Comedian Bill Maher bashed what he calls the "unified theory of wokeness" on Friday's episode of his HBO show, garnering both criticism and accusations of racism as well as praise from viewers.
"New rule. You can get creative with a novel, a TV show, or a movie, but history books? That's not supposed to be fanfiction," Maher said to his audience. "How we teach our kids history has become a big controversy these days, with liberals accusing conservatives of wanting to whitewash the past, and sometimes that's true, sometimes they do. But plenty of liberals also want to abuse history to control the present."
On "Real Time with Bill Maher," the host pointed out that while liberals accuse conservatives of white-washing history, the left does its own fair share of rewriting the truth during the "New Rule" segment of the show.
Maher then began tearing into "presentism," or judging historical figures or events through a modern lens, by bringing up the near-cancellation of James Sweet, professor of history at the University of Wisconsin at Madison and American Historical Association (AHA) president. Last month, Sweet published a column in the AHA publication, titled “Is History History? Identity Politics and Teleologies of the Present,” arguing that too many historians are practicing presentism, and in doing so, these historians stand to make history indistinguishable from other social sciences.
Sweet wrote: “This trend toward presentism is not confined to historians of the recent past; the entire discipline is lurching in this direction, including a shrinking minority working in premodern fields. If we don’t read the past through the prism of contemporary social justice issues—race, gender, sexuality, nationalism, capitalism—are we doing history that matters?”
The backlash to his column was so severe that the AHA released an apology and restricted their Twitter account.
"Last month, a scholar named James Sweet caught hell for calling them out for doing just that," Maher said in defense of the professor. "He criticized the phenomenon known as 'presentism,' which means judging everyone in the past by the standards of the present. It's the belief that people who lived 200 or 500 or 1000 years ago really should have known better."
"Which is so stupid," the comedian continued. "It's like getting mad at yourself for not knowing what you know now when you were 10. Stupid me, spending all that time raising sea monkeys, playing with slot cars, and jerking off to a playboy in the barn! Who doesn't have moments from your past that make you cringe? Who hasn't said I can't believe I said that?"
Maher then spoke about how we shouldn't be looking at the terrible things humans have done with our modern standards and views on race.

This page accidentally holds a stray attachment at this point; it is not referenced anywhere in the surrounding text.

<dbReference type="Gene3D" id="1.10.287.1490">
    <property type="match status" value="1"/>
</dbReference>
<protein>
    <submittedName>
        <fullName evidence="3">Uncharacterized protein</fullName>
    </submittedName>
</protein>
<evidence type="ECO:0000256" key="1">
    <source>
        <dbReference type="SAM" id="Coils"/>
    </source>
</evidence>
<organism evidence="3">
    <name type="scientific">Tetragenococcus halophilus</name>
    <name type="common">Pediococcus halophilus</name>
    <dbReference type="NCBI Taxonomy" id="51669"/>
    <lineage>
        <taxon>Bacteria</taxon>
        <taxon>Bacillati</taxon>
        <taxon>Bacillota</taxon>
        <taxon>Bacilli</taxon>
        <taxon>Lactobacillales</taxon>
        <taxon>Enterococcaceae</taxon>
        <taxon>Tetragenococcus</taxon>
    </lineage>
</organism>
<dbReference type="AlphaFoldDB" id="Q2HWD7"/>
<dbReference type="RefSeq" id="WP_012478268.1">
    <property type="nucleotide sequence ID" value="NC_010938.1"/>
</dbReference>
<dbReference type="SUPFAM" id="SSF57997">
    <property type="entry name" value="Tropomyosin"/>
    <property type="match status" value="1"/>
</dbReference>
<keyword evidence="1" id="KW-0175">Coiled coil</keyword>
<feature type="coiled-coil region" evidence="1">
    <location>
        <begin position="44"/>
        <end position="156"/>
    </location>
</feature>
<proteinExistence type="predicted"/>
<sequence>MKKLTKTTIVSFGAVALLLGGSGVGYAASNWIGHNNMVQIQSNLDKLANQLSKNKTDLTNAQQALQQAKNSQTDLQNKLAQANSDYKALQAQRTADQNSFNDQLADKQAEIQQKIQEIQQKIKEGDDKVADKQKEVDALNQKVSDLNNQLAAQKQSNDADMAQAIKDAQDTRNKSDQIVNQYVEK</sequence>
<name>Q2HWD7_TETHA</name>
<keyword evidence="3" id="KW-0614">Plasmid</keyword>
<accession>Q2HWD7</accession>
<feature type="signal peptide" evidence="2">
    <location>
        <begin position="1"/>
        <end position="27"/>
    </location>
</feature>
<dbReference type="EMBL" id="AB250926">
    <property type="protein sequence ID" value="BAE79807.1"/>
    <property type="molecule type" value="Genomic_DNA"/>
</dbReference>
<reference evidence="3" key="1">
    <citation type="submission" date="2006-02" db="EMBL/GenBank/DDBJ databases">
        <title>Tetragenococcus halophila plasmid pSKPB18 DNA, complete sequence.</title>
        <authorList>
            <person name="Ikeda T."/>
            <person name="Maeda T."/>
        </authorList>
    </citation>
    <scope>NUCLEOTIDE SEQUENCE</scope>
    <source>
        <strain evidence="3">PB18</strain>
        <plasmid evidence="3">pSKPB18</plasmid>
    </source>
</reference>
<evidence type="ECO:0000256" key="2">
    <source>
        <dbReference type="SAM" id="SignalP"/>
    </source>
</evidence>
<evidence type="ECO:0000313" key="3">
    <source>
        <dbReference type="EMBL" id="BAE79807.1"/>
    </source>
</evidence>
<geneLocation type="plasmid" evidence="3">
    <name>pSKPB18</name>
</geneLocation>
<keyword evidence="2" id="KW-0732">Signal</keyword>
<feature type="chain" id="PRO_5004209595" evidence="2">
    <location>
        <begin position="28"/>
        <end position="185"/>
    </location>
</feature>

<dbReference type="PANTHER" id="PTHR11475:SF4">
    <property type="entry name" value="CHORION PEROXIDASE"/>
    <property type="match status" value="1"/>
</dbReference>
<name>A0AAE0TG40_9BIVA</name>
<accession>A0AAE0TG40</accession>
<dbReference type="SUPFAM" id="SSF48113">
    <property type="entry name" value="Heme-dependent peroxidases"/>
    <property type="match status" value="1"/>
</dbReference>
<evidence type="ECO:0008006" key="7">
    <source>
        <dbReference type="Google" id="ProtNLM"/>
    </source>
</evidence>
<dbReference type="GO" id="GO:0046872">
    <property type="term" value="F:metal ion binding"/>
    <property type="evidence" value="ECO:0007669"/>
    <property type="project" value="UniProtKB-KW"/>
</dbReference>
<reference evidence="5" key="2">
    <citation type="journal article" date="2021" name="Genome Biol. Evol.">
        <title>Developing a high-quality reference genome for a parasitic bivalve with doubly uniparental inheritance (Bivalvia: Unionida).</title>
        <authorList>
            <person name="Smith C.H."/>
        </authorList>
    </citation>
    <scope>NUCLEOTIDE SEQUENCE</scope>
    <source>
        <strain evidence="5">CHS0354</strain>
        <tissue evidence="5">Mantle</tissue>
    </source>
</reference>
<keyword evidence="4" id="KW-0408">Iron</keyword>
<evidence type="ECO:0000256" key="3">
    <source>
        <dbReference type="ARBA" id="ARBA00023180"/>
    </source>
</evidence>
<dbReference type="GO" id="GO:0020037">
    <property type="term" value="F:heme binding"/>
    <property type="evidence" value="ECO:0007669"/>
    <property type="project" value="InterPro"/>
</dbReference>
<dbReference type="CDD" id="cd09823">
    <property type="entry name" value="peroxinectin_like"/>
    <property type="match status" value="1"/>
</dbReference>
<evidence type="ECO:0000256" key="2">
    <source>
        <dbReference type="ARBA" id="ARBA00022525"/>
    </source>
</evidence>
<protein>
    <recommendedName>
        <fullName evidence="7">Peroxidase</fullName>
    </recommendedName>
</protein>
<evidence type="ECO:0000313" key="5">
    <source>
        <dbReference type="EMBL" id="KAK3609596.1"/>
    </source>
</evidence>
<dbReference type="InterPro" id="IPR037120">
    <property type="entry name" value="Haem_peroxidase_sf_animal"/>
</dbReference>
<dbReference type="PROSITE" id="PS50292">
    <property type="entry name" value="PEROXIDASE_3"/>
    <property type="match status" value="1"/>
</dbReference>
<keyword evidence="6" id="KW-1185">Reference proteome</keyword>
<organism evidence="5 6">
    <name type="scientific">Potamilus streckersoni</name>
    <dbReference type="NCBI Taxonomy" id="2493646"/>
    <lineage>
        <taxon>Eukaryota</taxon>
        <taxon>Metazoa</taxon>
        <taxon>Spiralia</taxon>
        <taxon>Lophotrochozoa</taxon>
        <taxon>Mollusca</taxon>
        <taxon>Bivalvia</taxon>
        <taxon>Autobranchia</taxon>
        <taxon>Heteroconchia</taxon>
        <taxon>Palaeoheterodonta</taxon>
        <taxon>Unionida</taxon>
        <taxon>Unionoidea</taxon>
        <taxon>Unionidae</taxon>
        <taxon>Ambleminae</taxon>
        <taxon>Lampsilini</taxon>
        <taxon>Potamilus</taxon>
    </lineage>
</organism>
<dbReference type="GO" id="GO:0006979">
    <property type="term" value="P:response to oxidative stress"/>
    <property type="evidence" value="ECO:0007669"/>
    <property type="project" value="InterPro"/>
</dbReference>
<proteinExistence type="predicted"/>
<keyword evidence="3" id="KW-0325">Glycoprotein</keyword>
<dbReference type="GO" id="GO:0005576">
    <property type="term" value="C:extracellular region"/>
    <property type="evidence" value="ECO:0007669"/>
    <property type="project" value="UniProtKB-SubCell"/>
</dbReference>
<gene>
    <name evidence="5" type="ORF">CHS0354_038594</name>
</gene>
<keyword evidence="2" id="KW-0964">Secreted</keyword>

"Did Columbus commit atrocities? Of course, but people back then were generally atrocious. Everybody who could afford one had a slave, including people of color." At this moment, the crowd's laughter became a hushed murmur, seemingly taken aback by Maher's politically-incorrect take.
"The way people talk about slavery these days, you'd think it was a uniquely American thing that we invented in 1619. But slavery throughout history has been the rule, not the exception. The Sumerians, the Egyptians, the Greeks, Romans, the Arabs, British, the early Americans, all the way up through R Kelly," he continued, causing the crowd to laugh once again.
"The word slave comes from Slav because so many Slavic people were enslaved, and they're as white as the Hallmark Channel," Maher remarked. "What do you think gathered the slaves from the interior of Africa to sell to slave traders? Africans, who also kept their own slaves!"
Of course, plenty of Twitter users took issue with Maher's words, with several accusing him of defending slavery. Former CNN reporter David Heath was one of the detractors.
Maher went on to criticize leftist gender ideology, bringing up what's being taught in public schools and making historical figures non-binary.
"Portland Public Schools has a plan now to teach kids that the idea of gender being mainly binary was brought here by white colonizers. The curriculum guide says when the United States was colonized by white settlers, their views around gender were forced upon the people already living here," he said. The public school system in Portland, Oregon, has frequently been criticized for promoting gender ideology to students, even going so far as to place menstrual products in boy's bathrooms.
"It's like they finally discovered a unified theory of wokeness; incorporating all their ideas about race, gay, gender, and colonizers, like the New World was a great big diverse dance club and the pilgrims were the bridge and tunnel crowd who came in and ruined everything," Maher continued. He then brought up a new theatrical production on the life of patron saint of France, Joan of Arc.
"There is a play called 'I, Joan,' currently being presented in London, written by Charlie Josephine, who identifies as non-binary and uses they/them pronouns," he said. "It portrays Joan of Arc as, surprise, non-binary with they/them pronouns. Which, if you think about it, makes even less sense because Joan, being French, spoke a language where every noun is masculine or feminine."
While the television host faced online backlash from liberals, historians actually thanked him.
"Presentism drives me up the wall and I’m glad you covered it because it’s a problem that’s slowly dumbing people down about the past," said one Twitter user who identified himself as a historian.
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